FARMINGTON, Conn. — The passion and energy fueling the antiwar challenge to Sen. Joseph Lieberman in Connecticut's Senate primary signals a power shift inside the Democratic Party that could reshape the politics of national security and dramatically alter the battle for the party's 2008 presidential nomination, according to strategists in both political parties.

A victory by businessman Ned Lamont on Tuesday would confirm the growing strength of the grass-roots and Internet activists who emerged in Howard Dean's presidential campaign. Driven by intense anger at President Bush and fierce opposition to the Iraq war, they are on the brink of claiming their most significant political triumph, one that would reverberate far beyond the borders here.

An upset by Lamont would affect the political calculations of Sen. Hillary Rodham Clinton, D-N.Y., who like Lieberman supported giving Bush authority to wage the Iraq war, and could excite interest in a comeback by former vice president Al Gore, who warned in 2002 that the war could be a grave strategic error. For at least the next year, any Democrat hoping to play on the 2008 stage would need to reckon with the implications of Lieberman's repudiation.

Even backers of the 2000 Democratic vice presidential nominee are now expecting this scenario. Two public polls in the past three days show Lamont with a lead of at least 10 percentage points.

While there are reasons beyond Lieberman's strong support for the war and what critics say is his accommodating stance toward Bush that have put him in trouble, the results will be read largely through the prism of what they say about Iraq and Bush's popularity.

The full ramifications of a Lieberman defeat are far from certain. One may be to signal immediate problems for Bush and the Republicans in November, but another could be to push Democrats into a more partisan, anti-war posture, a prospect that is already adding powerful new fuel to a four-year-long intraparty debate over Iraq.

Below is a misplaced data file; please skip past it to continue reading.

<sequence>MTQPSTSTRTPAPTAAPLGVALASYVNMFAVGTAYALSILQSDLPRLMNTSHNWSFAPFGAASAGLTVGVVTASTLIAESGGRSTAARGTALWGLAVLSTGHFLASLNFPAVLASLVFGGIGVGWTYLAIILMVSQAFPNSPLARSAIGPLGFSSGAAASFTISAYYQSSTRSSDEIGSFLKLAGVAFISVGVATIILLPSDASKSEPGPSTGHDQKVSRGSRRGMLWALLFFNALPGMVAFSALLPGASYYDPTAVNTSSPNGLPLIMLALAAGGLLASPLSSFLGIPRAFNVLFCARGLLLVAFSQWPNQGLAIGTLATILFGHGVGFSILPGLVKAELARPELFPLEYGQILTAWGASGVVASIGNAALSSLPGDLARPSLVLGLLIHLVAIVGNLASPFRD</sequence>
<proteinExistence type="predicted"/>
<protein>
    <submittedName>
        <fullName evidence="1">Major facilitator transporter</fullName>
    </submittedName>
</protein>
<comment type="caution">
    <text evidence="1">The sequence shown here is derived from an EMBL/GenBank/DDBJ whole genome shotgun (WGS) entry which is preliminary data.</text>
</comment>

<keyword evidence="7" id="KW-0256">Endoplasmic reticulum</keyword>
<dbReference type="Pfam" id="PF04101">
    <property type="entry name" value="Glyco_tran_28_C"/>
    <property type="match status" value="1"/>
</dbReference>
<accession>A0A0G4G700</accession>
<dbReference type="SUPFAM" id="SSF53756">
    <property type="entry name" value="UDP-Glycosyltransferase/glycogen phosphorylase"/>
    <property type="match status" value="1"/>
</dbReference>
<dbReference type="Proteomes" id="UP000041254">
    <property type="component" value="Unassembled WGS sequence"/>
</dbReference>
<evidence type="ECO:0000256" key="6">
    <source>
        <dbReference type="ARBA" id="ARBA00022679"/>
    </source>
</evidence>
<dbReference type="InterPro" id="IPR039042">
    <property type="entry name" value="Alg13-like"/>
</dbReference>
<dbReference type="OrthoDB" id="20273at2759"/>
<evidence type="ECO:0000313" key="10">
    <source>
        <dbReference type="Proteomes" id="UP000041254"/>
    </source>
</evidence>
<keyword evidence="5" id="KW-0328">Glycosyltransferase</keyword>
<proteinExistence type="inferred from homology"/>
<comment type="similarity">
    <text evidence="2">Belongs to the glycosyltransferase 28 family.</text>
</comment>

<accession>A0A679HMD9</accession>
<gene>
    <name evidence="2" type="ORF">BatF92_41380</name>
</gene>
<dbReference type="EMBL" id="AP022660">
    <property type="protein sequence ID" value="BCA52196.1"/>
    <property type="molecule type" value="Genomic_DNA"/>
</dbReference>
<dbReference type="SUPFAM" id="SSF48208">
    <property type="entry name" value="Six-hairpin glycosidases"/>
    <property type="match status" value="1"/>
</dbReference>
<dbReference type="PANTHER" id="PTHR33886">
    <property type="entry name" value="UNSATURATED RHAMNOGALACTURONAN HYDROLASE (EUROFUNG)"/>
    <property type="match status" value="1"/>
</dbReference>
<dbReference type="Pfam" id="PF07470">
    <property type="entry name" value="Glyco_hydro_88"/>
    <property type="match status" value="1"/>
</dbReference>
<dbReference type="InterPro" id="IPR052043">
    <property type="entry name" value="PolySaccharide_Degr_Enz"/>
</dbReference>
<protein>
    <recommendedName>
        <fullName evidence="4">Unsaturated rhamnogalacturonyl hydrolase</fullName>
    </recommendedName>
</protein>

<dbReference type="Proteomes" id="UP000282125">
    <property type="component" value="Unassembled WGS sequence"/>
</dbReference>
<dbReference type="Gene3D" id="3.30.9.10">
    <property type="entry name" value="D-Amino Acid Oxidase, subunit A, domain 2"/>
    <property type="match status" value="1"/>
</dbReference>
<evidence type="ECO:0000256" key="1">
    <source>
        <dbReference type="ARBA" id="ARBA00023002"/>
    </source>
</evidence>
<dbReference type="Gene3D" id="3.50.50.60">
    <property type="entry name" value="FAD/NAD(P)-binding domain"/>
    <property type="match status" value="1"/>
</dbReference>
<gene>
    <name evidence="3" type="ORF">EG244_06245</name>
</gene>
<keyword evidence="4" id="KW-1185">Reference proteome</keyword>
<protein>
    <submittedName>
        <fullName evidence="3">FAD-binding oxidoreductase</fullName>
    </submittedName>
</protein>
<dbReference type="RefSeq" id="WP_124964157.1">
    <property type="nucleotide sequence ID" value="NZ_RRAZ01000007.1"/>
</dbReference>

Strategists say the Connecticut race has rattled the Democratic establishment, which is virtually united behind the three-term incumbent's candidacy.

"This sends a message to all Democratic officeholders," said Robert Borosage of the liberal Campaign for America's Future. "You're going to have a much tougher Democratic Party."

That could be felt most acutely by Clinton, who polls show is the early front-runner for the 2008 nomination and who has drawn criticism from the netroots activists for opposing a timetable for withdrawal. Clinton appears to have gotten the message, as she demonstrated with sharp questioning of Defense Secretary Donald Rumsfeld at a Senate hearing last Thursday.

The Connecticut race may be seen as an intensification of the partisan, polarized politics of the Bush era. Lieberman is paying a price for being an advocate of bipartisanship.

As a result, a loss Tuesday could generate more demand for a strongly anti-Bush, antiwar candidate in the Democratic primaries. Several are ready to run, including Sen. John Kerry (Mass.), former senator John Edward (N.C.) and Sen. Russell Feingold (Wis.), the only one of the three to vote against the war in 2002.

None, however, may be as attractive to the grass-roots activists as Gore. He has said he cannot conceive of circumstances that would put him in the race but may be coaxed to reconsider.

Republicans already are seeking to exploit a possible Lamont victory as a sign that Democrats are moving too far to the left on national security issues. "They want retreat — under the guise of 'reducing the U.S. footprint in Iraq,' " William Kristol writes in the latest issue of the Weekly Standard.

Sen. Christopher Dodd, D-Conn., said it is a mistake to claim, as the Republicans are doing, that the Democrats have been captured by left-wing, antiwar activists, saying. "This is really about Bush. ... It's deeper than an anti-war thing."